This post was originally published at Novelicious.com and is now at WritingTipsOasis.com. WritingTipsOasis.com acquired Novelicious.com in June 2022.
Making Chicklit Sparkle
In one of my rejection letters from an agent they told me that ‘true chicklit has to sparkle.’
My first reaction was of course to take it like a massive insult, have a nice big glug of Baileys and throw said letter in the bin. I longed for the pre-printed compliment slip that was the usual decline for an unsuccessful submission, but after the initial shock of an agent actually writing anything other than a pre printed sheet it got me thinking. And to be fair to the agent, I think they were 100% right.
So what makes chick lit sparkle? Is it the storylines, the fashion and glitz, the happy ever after ending or the writing style? I think it is partly all that, but in my mind its all about the characters. When you read a thriller you read it for the action, which means you don’t care if the characters are a little two dimensional and a bit wooden. But with chick lit if you don’t get your characters right, then no one's going to care whether their life crumbles down around them or if they don't meet Mr Right.
Take one of my favourite characters Becky Bloomwood from Sophie Kinsella’s Shopaholic series. I couldn’t probably tell you any more what the plot line was for Shopaholic and Baby or Shopaholic and Sister. To me Sophie could write Becky doing just about anything, but I love the character so much that I know I would still love it. It’s the same with one of the very first chick lit books I read Jemima J by Jane Green. I couldn’t tell you what the book was really about, but I still remember Jemima and identifying with her.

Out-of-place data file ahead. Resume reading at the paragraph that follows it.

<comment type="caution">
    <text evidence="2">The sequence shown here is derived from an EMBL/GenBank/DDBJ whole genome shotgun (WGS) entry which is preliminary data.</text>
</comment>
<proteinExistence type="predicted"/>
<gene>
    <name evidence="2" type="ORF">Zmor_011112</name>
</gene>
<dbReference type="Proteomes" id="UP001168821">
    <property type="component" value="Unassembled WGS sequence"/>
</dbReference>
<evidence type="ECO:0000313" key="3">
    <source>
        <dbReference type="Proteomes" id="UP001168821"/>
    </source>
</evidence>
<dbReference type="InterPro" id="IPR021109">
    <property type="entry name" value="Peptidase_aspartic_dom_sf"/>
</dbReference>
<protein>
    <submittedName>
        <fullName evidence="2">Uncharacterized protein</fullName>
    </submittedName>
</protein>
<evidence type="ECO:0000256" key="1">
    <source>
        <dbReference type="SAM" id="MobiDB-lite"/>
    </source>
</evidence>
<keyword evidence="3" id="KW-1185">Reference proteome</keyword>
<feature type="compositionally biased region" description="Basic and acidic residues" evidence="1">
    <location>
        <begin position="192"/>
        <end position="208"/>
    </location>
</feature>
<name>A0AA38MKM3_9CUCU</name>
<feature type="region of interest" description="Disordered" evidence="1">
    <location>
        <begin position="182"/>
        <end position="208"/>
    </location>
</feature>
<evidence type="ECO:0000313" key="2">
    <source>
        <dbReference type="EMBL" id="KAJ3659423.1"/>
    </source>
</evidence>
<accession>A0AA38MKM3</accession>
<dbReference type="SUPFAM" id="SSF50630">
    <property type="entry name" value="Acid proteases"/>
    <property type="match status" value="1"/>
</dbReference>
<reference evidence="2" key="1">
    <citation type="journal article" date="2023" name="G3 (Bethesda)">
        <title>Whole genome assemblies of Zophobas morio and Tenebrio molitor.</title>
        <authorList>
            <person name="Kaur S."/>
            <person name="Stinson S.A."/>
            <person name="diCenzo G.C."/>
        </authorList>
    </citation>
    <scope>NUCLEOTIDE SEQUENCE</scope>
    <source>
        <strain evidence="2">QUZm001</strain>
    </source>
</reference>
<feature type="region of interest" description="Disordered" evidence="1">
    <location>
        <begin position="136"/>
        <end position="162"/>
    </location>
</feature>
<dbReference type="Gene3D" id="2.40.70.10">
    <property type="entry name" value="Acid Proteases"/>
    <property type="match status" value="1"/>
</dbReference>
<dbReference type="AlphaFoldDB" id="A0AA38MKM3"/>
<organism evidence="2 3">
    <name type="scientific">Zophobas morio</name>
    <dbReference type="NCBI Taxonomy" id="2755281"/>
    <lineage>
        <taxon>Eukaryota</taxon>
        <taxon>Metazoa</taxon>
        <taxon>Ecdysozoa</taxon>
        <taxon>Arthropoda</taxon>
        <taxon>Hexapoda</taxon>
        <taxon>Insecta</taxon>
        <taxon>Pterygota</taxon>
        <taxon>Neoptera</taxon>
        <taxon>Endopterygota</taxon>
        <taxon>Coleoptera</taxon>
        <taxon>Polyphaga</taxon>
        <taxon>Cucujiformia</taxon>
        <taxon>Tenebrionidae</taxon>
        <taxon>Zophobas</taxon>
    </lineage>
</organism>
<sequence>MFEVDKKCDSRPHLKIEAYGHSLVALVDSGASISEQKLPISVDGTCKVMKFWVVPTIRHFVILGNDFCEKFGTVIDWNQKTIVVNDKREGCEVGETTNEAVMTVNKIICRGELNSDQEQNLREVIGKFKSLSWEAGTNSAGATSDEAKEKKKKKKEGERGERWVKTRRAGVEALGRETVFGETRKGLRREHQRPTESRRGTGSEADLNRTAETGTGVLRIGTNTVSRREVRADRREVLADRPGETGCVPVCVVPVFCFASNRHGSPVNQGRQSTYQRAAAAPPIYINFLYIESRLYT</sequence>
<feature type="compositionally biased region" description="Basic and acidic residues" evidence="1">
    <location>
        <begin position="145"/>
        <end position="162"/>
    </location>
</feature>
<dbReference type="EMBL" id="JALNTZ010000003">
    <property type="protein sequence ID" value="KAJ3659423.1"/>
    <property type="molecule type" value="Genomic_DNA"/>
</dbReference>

After a taking a good hard honest look at my novels I know that they don’t sparkle. I think objectively when I look at my characters I have a fabulous supporting cast. I seem to have cracked it with every other character in my novels except my main character. Which is just a slight flaw in my plan, as when I think of my favourite books it isn’t the quirky other characters I remember.
I think the biggest problem I have is that my main characters are too much like me. With the other characters I create I imagine their personality and I describe it into the book with the flaws and their quirks. But in my head as I see the main character as ‘normal’, independent women in her late 20’s she just becomes like me. All that imagination just goes. And whilst the story goes on around her, I guess if I’m honest you could read the novels and not understand exactly what makes my protagonist tick. As in my head I already know what the main character is like and her inner psyche.
This big revelation on my need to create better characters who would sparkle of any page comes at a time of NaNoWriMo. So I’ve decided to sign up and write a novel (or attempt to) in November which has a brand new sparkly main character who doesn’t resemble me at all (well only in the sense that she will be female). It’s only 50,000 words to write in my spare time, how hard can that be? I’ll keep you updated in the column to let you know how I’m getting on.
Don’t forgot to also tell me what you think it is that makes ‘true chick lit sparkle’. Maybe I can watch out for that too in the NaNoWriMo frenzy.